One limitation of this study is the influence of anesthetic agent as depressor of cardiovascular function. However the use of anesthesia during echocardiography is crucial to facilitate data acquisition, by providing sedation and immobility of animals, avoiding the animal stress during the procedure. We used the isoflurane, since it’s one of the most common inhalant anesthetics, and has many advantages when compared with other anesthetics. It produces minimal cardiac depression and has higher molecular stability . Also, isoflurane was considered the most reproducible anesthetic in repeat studies at 12 days .
It would have been advantageous to consider more than two time points, in order to analyze data during the entire life span of these animals.
Also, it would be interesting to analyze, in the future, global and regional strain data for deformations reference values.
Since mice are a common model system for studying cardiac development and disease, cardiac characterization of normal/wild type and healthy animals is considered extremely important for interpretation of results in transgenic and surgical animals. And so, this study defines reference echocardiographic measurements and calculated parameters for juvenile (3 weeks) and adult (8 weeks) 129/Sv wild type mice.
The work presented here suggests a significant difference of almost all cardiac dimensions as well as outflow-related parameters (pulmonary and aorta flow) of 3 weeks vs 8 weeks 129/Sv wild type mice. Interestingly, inflow-related parameters (mitral and tricuspid flow) do not differ between weeks 3 and 8. In addition, when comparing with the literature, we can detect some differences in the parameters studied, suggesting the great influence of genetic background of each mice strain on the results obtained.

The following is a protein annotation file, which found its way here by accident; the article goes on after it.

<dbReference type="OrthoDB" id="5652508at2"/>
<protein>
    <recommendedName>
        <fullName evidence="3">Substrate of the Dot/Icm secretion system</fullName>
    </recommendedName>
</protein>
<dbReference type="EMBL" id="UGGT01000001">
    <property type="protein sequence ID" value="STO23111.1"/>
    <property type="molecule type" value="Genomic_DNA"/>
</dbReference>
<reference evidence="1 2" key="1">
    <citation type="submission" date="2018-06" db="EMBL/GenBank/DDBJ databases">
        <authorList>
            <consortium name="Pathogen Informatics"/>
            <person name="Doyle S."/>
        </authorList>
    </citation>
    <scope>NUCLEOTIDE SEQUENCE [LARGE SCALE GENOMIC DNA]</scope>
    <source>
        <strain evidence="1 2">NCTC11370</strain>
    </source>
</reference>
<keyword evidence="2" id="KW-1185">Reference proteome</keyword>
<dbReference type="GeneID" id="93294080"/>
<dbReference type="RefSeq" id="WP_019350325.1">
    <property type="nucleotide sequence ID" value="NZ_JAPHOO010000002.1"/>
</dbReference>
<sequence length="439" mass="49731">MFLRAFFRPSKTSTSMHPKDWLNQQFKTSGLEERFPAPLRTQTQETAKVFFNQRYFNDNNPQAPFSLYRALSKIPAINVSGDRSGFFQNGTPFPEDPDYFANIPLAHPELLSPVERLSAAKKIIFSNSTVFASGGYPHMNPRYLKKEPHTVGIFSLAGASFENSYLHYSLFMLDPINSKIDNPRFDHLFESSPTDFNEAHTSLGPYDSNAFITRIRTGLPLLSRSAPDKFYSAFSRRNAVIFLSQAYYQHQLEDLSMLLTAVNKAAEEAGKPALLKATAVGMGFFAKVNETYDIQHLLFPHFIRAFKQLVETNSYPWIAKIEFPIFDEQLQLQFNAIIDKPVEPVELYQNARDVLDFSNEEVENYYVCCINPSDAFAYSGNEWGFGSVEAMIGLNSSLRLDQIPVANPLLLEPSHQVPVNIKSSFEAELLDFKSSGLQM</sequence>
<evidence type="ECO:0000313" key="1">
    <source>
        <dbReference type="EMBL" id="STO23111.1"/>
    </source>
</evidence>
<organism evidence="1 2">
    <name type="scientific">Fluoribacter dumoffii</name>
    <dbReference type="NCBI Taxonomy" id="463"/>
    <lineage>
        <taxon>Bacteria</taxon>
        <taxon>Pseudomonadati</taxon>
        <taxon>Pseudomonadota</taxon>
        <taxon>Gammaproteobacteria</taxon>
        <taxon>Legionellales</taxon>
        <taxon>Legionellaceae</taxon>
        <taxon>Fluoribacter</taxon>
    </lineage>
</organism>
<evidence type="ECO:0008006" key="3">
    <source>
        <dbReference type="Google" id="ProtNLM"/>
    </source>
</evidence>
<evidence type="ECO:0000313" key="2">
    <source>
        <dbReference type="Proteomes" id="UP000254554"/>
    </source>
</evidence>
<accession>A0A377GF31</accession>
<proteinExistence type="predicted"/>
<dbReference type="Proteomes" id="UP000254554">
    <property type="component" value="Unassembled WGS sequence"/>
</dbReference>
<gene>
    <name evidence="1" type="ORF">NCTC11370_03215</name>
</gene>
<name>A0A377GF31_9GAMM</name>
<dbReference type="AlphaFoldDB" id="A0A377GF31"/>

The reference values reported in this study could contribute as a basis to further comparative results between strains and to future studies in cardiovascular postnatal development and diagnosing cardiovascular disorders using murine models in the 129Sv genetic background.
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This work was supported by the Department of Biomedical Sciences and Medicine, University of Algarve and by research grants from F.C.T. and from IBB/CBME, LA to J.A. Belo. A.C. Araújo is a recipient of a FCT PhD fellowship.
The authors declare that they have no competing interests.
MV performed the image acquisitions and measurements, performed statistical analysis, analyzed and interpreted the ultrasound data and wrote the manuscript. ACA performed the measurements for the inter-observer variability, participated in the interpretation of the results and contributed to the writing of the manuscript. SR participated in the interpretation of the results and contributed to the writing of the manuscript. LBR participated in the interpretation of the results and contributed to the writing of the manuscript. JAB designed the study and wrote the manuscript. All authors have read and approved the final manuscript.
Electronic supplementary material
Additional file 1:Equations automatically computed by the Vevo 2100 system. Table showing equations automatically computed by the Vevo 2100 system.(DOCX 13 KB)
Additional file 2:Correlation analysis between BW or HR and all echocardiographic parameters measured in juvenile mice. Table showing correlation analysis between BW or HR and all echocardiographic parameters measured in juvenile mice. (DOCX 20 KB)
Additional file 3:Correlation analysis between BW or HR and all echocardiographic parameters measured in adult mice. Table showing correlation analysis between BW or HR and all echocardiographic parameters measured in adult mice. (DOCX 19 KB)
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Vinhas, M., Araújo, A.C., Ribeiro, S. et al. Transthoracic echocardiography reference values in juvenile and adult 129/Sv mice. Cardiovasc Ultrasound 11, 12 (2013). https://doi.org/10.1186/1476-7120-11-12
- 129/Sv mouse
- Reference values